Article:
ArticlePDF Available
Review of Matthew Desmond: Evicted: poverty
and profit in the American City
Crown Publishers, 2016, 448 Pages, ISBN: 978-0553447439
Cody Hochstenbach
Springer Science+Business Media B.V. 2017
Access to decent and affordable housing as a basic human right is under intense pressure
across the world, and especially in cities. The functions of housing as commodity and
profit-making machine crowd out housing’s function as shelter. This enables landlords,
investors and the property-rich to make windfall gains, leaving the poor, disadvantaged and
unfortunate confronted with acute housing precarity. With Evicted: Poverty and Profit in
the American City, Matthew Desmond (2016) has written a landmark book documenting
this precarity. It is an eye-opening masterpiece, foregrounding the key role of an extractive
and unjust housing system in producing poverty. The book focuses on evictions, situating
them within the broader, often heart-breaking, life stories of the urban poor. Desmond
shows how evictions are not one-off events but occur regularly, and are typically
accompanied by other hardships such as substandard housing and spells of homelessness.
Evicted is based on rigorous ethnographic research in Milwaukee, Wisconsin between
May 2008 and December 2009. Desmond first spent months living in a mainly white trailer
park, and then moved into a poor, predominantly black inner-city neighborhood. The result
is an astonishing piece of work, presenting rich and intimate accounts of eight families’
lives as they struggle to navigate housing precarity, evictions and grinding poverty—it is
not uncommon for poor families to spend the vast majority of their income on the monthly
rent. The writing is excellent, which has in no doubt contributed to the book’s success. By
following a landlord as well, Desmond sidesteps the potential pitfall of relying too much
on one side of the story. While the book primarily draws on ethnographic material, it also
builds on multiple complementary studies (see, for example, Desmond 2012a; Desmond
et al. 2015; Desmond and Shollenberger 2015). These are often based on quantitative data
and underpin that the ethnographic work captures commonplace phenomena.
&Cody Hochstenbach
Centre for Urban Studies, University of Amsterdam, Amsterdam, Netherlands
J Hous and the Built Environ
Because Evicted has already been much discussed elsewhere, I will use the remainder of
this review to elaborate on some of the book’s most interesting findings and conclusions
from a housing perspective.
The main takeaway of the book is that eviction is a widespread phenomenon that leaves
deep marks on the often already scarred lives of individuals and their children. There are
many mechanisms at work here. For one, having an eviction record directly worsens your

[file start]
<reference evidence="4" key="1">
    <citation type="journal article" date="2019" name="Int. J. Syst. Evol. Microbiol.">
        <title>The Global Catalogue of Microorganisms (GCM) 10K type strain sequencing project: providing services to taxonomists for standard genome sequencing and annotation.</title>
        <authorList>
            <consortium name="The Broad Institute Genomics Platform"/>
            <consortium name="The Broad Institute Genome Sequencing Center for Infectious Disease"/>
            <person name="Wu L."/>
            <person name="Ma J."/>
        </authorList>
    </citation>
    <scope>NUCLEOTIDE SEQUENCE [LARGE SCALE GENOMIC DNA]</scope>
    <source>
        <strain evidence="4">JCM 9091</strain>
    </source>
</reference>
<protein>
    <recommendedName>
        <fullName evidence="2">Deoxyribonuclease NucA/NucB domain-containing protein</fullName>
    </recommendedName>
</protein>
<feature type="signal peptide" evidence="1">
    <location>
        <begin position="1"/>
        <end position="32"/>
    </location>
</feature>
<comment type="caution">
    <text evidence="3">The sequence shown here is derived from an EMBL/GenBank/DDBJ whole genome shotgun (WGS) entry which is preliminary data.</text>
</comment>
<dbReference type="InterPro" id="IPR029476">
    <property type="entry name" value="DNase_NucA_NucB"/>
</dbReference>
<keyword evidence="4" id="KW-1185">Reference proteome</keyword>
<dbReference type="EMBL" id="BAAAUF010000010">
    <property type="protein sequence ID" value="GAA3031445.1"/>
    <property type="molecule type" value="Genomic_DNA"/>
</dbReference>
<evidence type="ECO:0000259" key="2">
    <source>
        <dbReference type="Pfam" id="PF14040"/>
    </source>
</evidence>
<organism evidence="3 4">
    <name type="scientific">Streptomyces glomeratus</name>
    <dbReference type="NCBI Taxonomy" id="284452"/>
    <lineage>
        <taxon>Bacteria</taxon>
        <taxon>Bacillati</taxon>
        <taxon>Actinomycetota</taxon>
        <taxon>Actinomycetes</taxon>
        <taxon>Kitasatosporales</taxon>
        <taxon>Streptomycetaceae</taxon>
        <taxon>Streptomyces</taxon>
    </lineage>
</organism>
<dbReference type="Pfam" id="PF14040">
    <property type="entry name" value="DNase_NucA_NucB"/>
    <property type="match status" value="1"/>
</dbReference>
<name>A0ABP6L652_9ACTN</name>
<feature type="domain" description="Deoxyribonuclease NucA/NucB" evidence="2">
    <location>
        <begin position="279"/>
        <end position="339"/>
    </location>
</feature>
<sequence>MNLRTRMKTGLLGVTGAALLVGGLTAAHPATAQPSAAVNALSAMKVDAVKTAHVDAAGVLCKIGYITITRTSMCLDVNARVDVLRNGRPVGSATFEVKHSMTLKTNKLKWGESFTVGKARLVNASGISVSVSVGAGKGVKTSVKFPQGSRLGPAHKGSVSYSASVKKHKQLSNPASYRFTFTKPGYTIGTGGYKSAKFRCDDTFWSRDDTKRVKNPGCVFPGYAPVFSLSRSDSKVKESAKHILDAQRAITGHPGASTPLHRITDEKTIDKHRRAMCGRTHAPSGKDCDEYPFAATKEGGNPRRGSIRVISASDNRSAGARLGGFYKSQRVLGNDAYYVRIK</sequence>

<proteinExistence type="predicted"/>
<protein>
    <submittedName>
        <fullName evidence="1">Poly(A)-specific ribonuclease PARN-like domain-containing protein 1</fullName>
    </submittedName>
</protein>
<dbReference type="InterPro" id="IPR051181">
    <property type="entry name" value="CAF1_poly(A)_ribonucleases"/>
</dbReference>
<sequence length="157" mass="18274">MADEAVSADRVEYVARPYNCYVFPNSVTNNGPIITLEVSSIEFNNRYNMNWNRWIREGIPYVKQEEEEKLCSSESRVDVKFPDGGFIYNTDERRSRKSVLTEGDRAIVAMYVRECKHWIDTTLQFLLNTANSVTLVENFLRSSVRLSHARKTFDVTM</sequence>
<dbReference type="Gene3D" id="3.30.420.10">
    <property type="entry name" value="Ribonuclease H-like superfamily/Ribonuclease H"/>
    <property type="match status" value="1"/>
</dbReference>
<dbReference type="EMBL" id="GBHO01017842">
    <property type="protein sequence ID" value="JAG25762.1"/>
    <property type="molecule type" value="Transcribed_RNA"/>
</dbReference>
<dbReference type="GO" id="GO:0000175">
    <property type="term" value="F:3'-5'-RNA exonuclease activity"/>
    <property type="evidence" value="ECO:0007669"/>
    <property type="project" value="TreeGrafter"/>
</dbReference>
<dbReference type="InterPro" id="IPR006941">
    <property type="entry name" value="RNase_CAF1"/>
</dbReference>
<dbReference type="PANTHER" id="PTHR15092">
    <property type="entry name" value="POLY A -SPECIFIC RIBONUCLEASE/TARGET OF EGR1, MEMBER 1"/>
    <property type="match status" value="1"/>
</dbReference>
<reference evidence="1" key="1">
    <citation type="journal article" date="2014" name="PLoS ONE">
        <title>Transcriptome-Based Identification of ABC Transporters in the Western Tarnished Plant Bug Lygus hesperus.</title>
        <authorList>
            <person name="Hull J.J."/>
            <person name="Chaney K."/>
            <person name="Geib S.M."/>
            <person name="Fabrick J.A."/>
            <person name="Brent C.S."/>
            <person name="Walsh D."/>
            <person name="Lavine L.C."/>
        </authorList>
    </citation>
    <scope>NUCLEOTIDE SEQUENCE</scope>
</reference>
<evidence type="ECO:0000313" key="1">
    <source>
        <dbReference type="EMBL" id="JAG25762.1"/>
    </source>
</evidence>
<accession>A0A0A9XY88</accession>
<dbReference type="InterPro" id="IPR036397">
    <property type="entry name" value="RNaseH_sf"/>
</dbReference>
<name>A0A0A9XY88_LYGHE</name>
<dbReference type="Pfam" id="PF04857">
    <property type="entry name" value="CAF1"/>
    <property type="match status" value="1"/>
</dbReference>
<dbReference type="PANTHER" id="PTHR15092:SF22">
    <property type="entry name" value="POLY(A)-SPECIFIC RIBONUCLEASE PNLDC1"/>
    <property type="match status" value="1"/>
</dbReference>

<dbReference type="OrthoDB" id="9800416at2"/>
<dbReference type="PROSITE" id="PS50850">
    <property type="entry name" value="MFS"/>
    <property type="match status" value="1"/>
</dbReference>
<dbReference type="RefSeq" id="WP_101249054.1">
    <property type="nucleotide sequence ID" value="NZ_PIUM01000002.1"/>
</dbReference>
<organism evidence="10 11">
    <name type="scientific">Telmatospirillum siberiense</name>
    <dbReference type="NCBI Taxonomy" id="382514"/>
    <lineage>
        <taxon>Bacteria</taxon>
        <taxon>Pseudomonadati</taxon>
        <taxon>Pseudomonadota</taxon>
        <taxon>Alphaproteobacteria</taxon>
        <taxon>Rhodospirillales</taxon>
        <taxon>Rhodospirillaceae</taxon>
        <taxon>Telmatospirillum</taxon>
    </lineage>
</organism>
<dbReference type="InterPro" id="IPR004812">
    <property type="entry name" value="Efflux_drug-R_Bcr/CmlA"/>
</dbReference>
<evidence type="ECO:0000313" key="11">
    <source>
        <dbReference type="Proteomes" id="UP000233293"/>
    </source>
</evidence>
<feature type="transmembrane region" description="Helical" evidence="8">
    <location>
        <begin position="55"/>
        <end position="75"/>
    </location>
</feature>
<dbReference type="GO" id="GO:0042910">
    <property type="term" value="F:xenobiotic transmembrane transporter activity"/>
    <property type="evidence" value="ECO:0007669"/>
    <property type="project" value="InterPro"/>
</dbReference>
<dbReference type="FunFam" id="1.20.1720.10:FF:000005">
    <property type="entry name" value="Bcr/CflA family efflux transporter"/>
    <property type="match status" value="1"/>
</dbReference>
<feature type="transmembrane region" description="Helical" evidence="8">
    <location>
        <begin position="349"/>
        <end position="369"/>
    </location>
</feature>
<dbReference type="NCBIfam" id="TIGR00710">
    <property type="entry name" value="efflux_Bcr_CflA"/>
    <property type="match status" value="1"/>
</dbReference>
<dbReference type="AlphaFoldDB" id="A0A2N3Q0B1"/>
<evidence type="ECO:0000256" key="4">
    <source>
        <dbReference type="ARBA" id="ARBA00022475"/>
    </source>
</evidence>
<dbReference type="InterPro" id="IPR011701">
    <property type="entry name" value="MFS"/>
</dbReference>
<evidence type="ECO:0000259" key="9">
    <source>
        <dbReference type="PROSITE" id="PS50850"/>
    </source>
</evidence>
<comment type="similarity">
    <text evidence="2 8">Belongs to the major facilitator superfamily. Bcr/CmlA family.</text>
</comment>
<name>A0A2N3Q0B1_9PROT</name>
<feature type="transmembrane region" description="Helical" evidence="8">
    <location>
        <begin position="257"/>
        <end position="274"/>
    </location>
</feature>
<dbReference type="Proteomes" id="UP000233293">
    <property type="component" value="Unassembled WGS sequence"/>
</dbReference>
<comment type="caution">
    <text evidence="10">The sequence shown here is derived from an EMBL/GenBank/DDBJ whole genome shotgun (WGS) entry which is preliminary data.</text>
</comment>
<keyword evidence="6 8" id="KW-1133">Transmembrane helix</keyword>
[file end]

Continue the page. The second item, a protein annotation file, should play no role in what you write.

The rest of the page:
chances of being accepted into other housing, and hurts your labor-market position. Fur-
thermore, an (impending) eviction and the subsequent housing search take up much time,
and physical and mental energy. Finding a house—any house—often becomes the primary,
or only, concern. Everything else becomes of secondary importance: benefit claimants may
miss mandatory appointments, the employed may neglect work, and children may miss
school. All of this comes at a dire longer term cost. As Desmond concludes: ‘‘Eviction does
not simply drop poor families into a dark valley, a trying yet relatively brief detour on life’s
journey. It fundamentally redirects their way, casting them onto a different, and much more
difficult, path. Eviction is a cause, not just a condition, of poverty’’ (p. 298–299).
In a similar vein, eviction frequently triggers not just one move, but necessitates people
to move around multiple times in a brief time period. In desperate need of housing, evicted
families are typically forced into accepting substandard housing. This is often slum
housing located in unsafe neighborhoods. They may settle for insecure housing, or housing
that is simply too expensive. In other words, eviction reproduces housing precarity and sets
the scene for subsequent moves, forced or voluntary, in the near future.
While evictions used to be relatively rare even during the Great Depression, Desmond
notes (p. 3–5), they have by now become routine. In Milwaukee alone, every day an
average of sixteen families are evicted through the court system—a figure that still dis-
regards other, informal ways of eviction. Chances of being displaced depend on who you
are though. It is, unfortunately, unsurprising that ethnic minorities are overrepresented.
Desmond lays bare the still ever present racial discrimination on the housing market. In
addition, he notes some other important, though less often thought of, differences in